The court held that Mr Zbeeb's law firm, having acted for Mr Farran, and for the Bank, fell within one of only four situations identified in the "Non-Waivable Red List" in the IBA Guidelines that give rise to justifiable doubts about the arbitrator's independence and impartiality and in which an arbitrator should refuse appointment.

(2) Mr Zbeeb's involvement in the negotiation and drafting of the agreements

Mr Zbeeb had been involved in advising the first and second respondents in relation to the draft agreements and the arbitration clause. The Non-Waivable Red List includes situations where "the arbitrator has given legal advice ... on the dispute to a party or an affiliate of one of the parties" and/or "the arbitrator has previous involvement in the case". Accordingly, Mr Zbeeb ought not to have accepted the appointment or continued to act as arbitrator without first raising the issue with the parties and obtaining acceptance on the part of the Claimants to act as arbitrator in the dispute.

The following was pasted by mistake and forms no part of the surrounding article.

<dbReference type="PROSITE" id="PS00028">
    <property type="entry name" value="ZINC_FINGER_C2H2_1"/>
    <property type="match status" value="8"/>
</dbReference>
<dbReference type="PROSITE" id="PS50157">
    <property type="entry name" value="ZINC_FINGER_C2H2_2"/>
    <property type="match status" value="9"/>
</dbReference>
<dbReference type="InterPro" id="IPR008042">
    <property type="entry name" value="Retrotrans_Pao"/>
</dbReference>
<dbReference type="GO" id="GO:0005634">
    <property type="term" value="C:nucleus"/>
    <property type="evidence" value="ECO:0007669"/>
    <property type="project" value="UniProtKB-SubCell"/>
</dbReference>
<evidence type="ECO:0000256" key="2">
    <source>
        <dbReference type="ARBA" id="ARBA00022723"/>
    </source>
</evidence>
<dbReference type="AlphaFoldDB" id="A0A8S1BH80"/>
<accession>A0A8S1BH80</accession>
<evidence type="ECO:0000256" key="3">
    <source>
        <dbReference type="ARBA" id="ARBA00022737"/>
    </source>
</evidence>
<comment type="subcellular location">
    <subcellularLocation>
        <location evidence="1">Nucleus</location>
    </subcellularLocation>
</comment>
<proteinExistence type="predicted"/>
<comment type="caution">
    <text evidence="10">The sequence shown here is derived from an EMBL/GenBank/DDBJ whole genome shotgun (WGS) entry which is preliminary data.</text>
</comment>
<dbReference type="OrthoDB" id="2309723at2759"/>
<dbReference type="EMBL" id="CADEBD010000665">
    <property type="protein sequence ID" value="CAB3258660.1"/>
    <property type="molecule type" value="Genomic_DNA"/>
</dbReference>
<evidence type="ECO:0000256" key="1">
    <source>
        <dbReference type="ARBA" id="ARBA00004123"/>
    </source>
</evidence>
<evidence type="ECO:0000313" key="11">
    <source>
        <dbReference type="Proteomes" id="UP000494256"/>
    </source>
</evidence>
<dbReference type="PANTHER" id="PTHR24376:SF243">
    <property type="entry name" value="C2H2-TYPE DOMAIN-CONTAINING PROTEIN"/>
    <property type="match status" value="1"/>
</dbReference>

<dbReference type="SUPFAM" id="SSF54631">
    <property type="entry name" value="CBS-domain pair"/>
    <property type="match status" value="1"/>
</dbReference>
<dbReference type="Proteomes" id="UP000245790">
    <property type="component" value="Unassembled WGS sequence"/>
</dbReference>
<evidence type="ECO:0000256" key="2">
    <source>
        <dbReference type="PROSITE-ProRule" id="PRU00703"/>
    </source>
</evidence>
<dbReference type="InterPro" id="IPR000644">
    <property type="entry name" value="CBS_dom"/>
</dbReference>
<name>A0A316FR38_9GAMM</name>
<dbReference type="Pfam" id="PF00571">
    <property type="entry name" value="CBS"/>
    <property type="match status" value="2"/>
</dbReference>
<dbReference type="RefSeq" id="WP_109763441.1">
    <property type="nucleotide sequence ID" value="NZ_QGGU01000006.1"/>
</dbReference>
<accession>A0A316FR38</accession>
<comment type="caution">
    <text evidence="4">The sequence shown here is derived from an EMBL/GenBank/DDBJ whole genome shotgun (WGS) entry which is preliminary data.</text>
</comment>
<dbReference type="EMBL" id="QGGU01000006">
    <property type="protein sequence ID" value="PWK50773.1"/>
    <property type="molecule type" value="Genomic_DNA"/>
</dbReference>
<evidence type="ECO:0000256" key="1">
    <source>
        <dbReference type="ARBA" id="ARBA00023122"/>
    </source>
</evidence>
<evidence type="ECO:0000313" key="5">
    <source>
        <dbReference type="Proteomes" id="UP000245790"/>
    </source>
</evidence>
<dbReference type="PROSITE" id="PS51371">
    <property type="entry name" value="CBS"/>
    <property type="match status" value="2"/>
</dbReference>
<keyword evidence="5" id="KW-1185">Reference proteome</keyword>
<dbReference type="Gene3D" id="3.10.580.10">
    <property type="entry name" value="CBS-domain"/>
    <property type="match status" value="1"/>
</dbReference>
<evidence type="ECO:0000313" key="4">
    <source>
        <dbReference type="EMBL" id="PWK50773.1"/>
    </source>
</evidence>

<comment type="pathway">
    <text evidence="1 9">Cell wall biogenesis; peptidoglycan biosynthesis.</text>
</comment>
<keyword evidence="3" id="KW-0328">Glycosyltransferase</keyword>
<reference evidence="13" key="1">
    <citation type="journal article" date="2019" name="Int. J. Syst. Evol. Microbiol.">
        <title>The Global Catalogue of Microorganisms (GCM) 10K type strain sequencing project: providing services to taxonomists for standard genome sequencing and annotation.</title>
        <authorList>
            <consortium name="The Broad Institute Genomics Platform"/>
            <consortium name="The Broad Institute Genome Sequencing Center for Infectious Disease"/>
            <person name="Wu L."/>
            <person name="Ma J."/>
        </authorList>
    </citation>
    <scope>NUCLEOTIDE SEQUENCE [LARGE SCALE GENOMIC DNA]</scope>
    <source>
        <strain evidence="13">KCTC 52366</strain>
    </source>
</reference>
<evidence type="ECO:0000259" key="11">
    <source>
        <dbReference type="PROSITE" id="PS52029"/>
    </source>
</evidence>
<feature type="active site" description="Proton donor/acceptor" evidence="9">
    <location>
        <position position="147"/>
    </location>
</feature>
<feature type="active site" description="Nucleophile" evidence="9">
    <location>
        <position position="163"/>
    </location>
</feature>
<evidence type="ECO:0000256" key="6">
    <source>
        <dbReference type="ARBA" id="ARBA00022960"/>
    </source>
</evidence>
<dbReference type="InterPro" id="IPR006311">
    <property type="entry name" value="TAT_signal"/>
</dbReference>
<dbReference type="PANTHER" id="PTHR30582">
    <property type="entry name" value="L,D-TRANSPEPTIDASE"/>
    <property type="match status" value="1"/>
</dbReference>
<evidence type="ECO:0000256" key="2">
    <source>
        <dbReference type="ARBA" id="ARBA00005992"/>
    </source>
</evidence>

(3) Mr Zbeeb's conduct of the section 24 application

Mr Zbeeb's conduct lent further weight to the court's concerns as to the lack of impartiality on his part. Extraordinarily and despite the requests of both parties, Mr Zbeeb refused to postpone the publishing of his award until after the application was heard. The only reason his decision was not published was because he had demanded payment of his fees before issue. The parties did not pay and so the decision was not published.

The second concern the court had was the content and tone of Mr Zbeeb's communications with the parties. Mr Zbeeb had made arguments on behalf of the first and second respondents which they had not advanced for themselves, and had called into question the Claimants' good faith in bringing the section 24 application. The court had little hesitation in deciding that Mr Zbeeb had become too personally involved in the issues of impartiality and his jurisdiction to guarantee the necessary objectivity required to determine the merits of the dispute.